In the Netherlands, children usually don’t receive their presents during Christmas, but on December 5th during St. Nicholas’ Eve, or Sinterklaas. According to legend, St. Nicholas rides a white horse over the roofs, accompanied by one of his helpers. This helper named “Black Pete” enters the house through the chimney to leave presents in shoes children have left in front of the fireplace. The shoes contain hay and a carrot for Sinterklaas’ horse.
Sweet treats are popular gifts. Kids may get a chocolate letter (you usually receive the initial of your first name) or Marzipan, a sweet similar to almond paste that is often molded into various brightly colored shapes, such as fruits, animals or Sinterklaas and his helpers. Another traditional Sinterklaas treat is speculaas, a tasty biscuit spiced with pepper, ginger, cinnamon, cardamom, cloves and nutmeg. It comes is various shapes, from large dolls in the shape of Sinterklaas to tiny round shaped cookies called kruidnoten.
Children usually make a wish list ahead of time, so Sinterklaas knows what they want to have. For a lot of Dutch children, Sinterklaas is the big gift-giving event of the year, and they usually receive things like toys, games, books and movies. And, at least in my family, it is also an opportunity for parents to stock up on “useful gifts” like pajamas, socks and scarfs.
As a general rule of thumb, it is appropriate to get a Christmas tree once Sinterklaas has left the country again. Many people decorate Christmas trees and decorate their houses and gardens with Christmas lights, providing some well-needed extra light in a period when days are cold and short.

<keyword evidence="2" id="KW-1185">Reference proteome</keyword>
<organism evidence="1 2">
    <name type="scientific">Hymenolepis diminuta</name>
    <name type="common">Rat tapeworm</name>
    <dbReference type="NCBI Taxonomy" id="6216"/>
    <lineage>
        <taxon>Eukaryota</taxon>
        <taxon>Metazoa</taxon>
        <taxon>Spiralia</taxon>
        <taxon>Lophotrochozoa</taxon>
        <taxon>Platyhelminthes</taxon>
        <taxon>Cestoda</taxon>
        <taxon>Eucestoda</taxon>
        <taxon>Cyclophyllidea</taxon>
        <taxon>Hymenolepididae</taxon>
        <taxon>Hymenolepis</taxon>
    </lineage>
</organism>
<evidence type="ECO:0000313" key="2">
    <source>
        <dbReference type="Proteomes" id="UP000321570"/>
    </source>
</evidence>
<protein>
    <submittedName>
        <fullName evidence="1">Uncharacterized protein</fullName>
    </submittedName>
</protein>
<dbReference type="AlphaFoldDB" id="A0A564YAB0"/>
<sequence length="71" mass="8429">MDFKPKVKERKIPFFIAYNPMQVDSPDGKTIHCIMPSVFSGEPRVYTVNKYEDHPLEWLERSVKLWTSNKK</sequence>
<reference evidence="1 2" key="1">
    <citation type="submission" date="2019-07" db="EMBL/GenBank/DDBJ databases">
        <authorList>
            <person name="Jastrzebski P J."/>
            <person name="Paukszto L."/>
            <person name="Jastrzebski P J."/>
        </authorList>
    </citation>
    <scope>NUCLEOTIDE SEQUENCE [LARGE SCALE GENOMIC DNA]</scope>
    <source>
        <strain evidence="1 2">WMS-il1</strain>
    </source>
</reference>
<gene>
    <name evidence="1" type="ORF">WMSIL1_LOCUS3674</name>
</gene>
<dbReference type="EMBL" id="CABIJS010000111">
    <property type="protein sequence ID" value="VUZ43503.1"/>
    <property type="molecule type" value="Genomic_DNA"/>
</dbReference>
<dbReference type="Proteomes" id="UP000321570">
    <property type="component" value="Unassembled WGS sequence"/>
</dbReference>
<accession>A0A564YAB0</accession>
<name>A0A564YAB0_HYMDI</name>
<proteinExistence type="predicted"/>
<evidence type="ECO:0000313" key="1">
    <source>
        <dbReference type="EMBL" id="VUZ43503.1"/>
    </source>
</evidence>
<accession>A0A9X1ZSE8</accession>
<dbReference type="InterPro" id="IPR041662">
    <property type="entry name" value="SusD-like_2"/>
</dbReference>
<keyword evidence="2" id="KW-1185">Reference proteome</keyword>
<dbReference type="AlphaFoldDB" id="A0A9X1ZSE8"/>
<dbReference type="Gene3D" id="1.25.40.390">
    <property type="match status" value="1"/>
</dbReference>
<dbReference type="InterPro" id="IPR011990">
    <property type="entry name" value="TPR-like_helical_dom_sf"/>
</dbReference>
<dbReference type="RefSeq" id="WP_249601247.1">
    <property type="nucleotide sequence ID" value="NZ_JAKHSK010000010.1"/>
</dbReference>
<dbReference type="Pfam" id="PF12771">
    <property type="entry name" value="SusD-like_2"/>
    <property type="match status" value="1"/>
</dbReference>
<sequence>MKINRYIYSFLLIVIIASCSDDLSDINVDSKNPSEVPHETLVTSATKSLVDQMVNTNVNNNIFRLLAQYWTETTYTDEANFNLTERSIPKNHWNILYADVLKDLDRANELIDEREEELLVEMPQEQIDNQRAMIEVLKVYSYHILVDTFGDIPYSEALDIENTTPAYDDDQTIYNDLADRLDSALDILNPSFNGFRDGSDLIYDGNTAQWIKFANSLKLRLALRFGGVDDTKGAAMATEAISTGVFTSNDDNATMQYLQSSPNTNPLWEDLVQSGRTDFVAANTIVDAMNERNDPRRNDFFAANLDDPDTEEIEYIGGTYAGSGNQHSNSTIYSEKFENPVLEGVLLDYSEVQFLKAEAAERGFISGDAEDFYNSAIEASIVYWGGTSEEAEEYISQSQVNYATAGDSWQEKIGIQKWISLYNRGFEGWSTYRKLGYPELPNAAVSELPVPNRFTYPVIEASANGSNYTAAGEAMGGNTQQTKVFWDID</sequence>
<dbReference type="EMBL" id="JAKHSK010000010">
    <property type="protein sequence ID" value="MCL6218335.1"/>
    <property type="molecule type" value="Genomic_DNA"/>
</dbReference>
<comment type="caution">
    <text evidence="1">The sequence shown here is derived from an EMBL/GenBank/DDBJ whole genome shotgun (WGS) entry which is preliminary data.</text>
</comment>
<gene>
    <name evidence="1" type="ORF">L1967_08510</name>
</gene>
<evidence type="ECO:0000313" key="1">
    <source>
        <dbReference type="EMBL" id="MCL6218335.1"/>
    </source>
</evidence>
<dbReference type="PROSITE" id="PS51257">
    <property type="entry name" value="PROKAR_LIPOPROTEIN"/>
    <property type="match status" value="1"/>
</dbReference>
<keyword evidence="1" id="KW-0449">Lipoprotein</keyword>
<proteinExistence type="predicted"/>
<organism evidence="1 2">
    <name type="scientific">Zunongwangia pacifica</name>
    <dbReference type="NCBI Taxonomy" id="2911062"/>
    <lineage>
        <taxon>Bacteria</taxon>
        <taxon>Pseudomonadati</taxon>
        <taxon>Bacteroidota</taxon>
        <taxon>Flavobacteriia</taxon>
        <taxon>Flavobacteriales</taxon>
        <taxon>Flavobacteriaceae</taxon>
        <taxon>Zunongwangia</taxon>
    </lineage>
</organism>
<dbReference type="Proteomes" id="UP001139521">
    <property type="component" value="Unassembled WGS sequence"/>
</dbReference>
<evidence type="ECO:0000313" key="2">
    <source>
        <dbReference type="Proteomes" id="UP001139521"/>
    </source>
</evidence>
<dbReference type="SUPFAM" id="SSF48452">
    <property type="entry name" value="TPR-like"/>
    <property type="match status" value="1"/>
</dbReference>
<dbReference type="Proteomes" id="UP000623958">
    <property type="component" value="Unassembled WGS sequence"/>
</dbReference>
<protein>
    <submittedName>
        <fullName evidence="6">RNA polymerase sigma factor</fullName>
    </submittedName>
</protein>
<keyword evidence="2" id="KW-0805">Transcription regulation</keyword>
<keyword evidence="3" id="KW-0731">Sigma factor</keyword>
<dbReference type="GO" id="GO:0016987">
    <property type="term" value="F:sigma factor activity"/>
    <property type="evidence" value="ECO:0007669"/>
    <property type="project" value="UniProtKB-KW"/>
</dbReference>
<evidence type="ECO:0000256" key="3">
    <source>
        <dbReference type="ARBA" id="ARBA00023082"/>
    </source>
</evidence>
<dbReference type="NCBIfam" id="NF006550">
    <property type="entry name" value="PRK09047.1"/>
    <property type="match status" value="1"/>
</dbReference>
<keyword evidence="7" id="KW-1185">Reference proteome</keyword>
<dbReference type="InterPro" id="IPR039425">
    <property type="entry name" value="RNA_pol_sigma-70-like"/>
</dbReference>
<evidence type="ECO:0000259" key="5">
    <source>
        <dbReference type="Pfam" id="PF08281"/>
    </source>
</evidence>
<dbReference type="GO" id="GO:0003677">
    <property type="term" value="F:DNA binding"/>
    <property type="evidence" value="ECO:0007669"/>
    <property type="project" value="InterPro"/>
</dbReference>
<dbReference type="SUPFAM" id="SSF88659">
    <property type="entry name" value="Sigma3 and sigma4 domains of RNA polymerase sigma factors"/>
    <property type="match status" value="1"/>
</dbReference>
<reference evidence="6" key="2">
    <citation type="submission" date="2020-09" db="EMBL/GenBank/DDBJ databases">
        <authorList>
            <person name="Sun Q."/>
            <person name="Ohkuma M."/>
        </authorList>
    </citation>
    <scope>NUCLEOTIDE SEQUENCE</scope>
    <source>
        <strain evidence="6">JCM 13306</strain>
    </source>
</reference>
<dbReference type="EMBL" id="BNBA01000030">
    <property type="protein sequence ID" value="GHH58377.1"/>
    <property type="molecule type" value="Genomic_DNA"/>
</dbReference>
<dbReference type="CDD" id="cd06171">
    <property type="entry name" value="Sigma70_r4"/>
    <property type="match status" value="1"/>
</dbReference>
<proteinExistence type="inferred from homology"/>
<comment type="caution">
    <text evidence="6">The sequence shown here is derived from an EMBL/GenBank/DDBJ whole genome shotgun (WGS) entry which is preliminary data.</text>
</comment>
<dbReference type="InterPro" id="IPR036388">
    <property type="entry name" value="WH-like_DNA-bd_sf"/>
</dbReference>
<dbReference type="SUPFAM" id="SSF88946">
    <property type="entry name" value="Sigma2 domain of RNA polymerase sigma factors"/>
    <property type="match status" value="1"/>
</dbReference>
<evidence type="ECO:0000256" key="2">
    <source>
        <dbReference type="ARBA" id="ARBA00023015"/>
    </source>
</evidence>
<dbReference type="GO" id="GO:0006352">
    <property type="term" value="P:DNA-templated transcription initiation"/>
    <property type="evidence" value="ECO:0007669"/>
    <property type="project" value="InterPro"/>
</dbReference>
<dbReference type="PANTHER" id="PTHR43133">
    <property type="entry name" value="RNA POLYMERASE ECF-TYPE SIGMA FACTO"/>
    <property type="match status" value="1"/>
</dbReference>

Typical treats are “kerstkransjes” cookies that have a small hole in the middle, so they can be used to decorate the Christmas tree. These cookies come in many different variations and can be decorated with colorful sprinkles, chocolate or grated peanuts.
In the Netherlands, Christmas lasts for one evening and two days. The 25th of December is called “First Christmas day”, while the 26th is “Second Christmas day.” This makes it easy for couples to split their time during the Christmas celebrations between their respective families.
Many people, even if they’re not very religious, visit a Christmas service on Christmas Eve, followed by two days of bundling up inside, family reunions and lavish meals.
On New Year’s Eve, we traditionally have a pastry called “oliebollen”, fried lumps of dough that are eaten with powdered sugar. They’re very sweet and greasy, but many comfort themselves with the thought it will be their last indulgence before entering the New Year and having to stick to their resolutions.
During the evening, there are live performances on television by stand-up comedians, who reflect on everything that has happened in the past year. After dinner, many people gather around the television to watch this together. When the clock finally strikes midnight, the New Year is welcomed with fireworks.
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